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Spells & Self-Discovery

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“Hey Willow, what are you doing?”

Willow slams her laptop shut, glancing up at Tara. “Oh, nothing. Just a project. For class.” Internally, she winces. What else would a project be for?

“Oh, the one for English?”

“Yeah,” Willow lies. She’d really been researching a project of her own after an offhand comment about new criteria for autism diagnosis had been mentioned in psychology class. Her interest had been piqued, to say the least.

Tara sits down next to her, clearly intending to stay. Normally this would thrill Willow. Today, she’s nearly jumping out of her skin with tension. She had picked the lobby to do her research because almost no one ever stayed there – and because her roommate was currently holding a party that was probably breaking a number of laws, as well as Willow’s eardrums – but she hadn’t counted on seeing someone she knew – let alone someone she liked. A lot.

“Which book did you pick for your project?” Tara asks, tucking her hair behind her ear and smiling faintly at Willow.

“Um…Sense and Sensibility?” Willow says, hoping that it was on the list.

Tara nods. “That’s a good choice.”

“Yeah…I’m just getting a head start, you know?”

Tara smiles again. “I should probably do that, too.”

“Okay!” Willow says, thinking that Tara means she’s going to go work on her English project now. “I’ll see you later.”

“Actually I came to ask you something,” Tara says, ducking her head slightly. Willow feels her heart rate speed up. “I found a new spell, and I was wondering if you wanted to try…”

Willow practically feels herself deflate. “Tara, I’d love to, but…”

“T-that’s okay,” Tara says quickly. “I’ll see you around, Willow.”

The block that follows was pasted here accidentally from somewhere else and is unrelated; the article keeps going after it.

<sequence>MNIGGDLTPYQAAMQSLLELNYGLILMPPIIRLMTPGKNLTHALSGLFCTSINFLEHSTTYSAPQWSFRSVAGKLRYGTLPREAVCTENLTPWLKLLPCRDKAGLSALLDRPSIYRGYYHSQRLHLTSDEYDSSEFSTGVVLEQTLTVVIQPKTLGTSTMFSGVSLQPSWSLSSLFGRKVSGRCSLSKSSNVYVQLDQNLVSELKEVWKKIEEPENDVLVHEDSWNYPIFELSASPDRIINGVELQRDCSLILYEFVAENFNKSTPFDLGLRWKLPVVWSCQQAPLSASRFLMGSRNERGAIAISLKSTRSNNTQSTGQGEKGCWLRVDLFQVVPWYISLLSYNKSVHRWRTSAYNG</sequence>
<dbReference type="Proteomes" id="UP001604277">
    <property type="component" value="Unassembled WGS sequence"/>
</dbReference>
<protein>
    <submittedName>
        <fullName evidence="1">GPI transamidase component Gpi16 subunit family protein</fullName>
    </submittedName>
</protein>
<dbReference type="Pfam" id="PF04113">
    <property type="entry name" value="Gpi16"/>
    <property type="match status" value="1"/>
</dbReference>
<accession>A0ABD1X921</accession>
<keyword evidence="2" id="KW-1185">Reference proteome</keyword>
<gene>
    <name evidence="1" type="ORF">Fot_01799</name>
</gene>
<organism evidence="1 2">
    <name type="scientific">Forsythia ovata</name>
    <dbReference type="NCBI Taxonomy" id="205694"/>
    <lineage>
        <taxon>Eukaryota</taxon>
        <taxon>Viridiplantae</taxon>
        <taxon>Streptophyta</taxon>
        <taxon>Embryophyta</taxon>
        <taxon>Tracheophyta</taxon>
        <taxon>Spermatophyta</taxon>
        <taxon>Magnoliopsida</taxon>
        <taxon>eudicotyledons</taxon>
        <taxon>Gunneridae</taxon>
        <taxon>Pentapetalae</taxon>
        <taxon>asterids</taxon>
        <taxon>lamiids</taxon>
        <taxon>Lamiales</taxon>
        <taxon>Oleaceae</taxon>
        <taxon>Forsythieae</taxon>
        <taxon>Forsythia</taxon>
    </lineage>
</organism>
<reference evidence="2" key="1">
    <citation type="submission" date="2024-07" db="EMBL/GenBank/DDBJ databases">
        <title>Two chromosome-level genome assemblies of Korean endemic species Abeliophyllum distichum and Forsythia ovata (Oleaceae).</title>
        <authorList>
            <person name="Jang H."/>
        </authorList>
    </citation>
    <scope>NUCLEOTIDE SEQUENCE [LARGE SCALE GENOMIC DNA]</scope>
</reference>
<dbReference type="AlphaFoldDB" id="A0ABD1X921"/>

“Tara, wait—” Willow begins, but Tara is already gone. She sighs and hopes Tara will understand once she explains. And she will explain. She just needs to figure some things out.

She considers opening her laptop again, but at this point her research has hit a standstill. Reading lists of diagnostic criteria feels like reading a description of herself, but they mostly all say the same thing and she’s not sure how much more she’s going to learn today. She’ll have to look elsewhere.

She’s already checked the school library, but all the information on autism is either outdated or briefly mentioned in larger psychology texts. She’s combed the most recent edition of the DSM for the slightest mention, with no more results than what she found online. Asking her psychology professor is not an option – it would only lead to awkward questions.

That leaves one option: Giles. It’s not his area of expertise, per se, but Willow is sure that if anyone knows more on the subject (or any number of other subjects), it’s Giles. She just has to work up the courage to ask him.

She glances at the clock – not too late to call him, but she still hesitates. Finally, before she can overthink it any more, she grabs the phone.


“Hi, Giles, it’s Willow.” Somehow, she manages to keep her voice normal-sounding, or at least she thinks she does.

“Oh, hello. What sort of creature is roaming the campus this time?”

“Nothing that I know about. Actually, I wanted to ask about something for a project.”

Giles sighs in a way that’s more fond than annoyed. “Willow, you know I shouldn’t be helping you with your homework anymore. College is a time for you to learn to do more independent research.”

“No, I know, and it’s not for school. It’s a…personal project, I guess.”

“Ah.” Giles sounds more interest. “Well, I’ll see what I can do.”

Willow takes a deep breath. “I’m, well, I’m researching autism. Diagnostic criteria, different forms, that sort of thing.” There. She said it.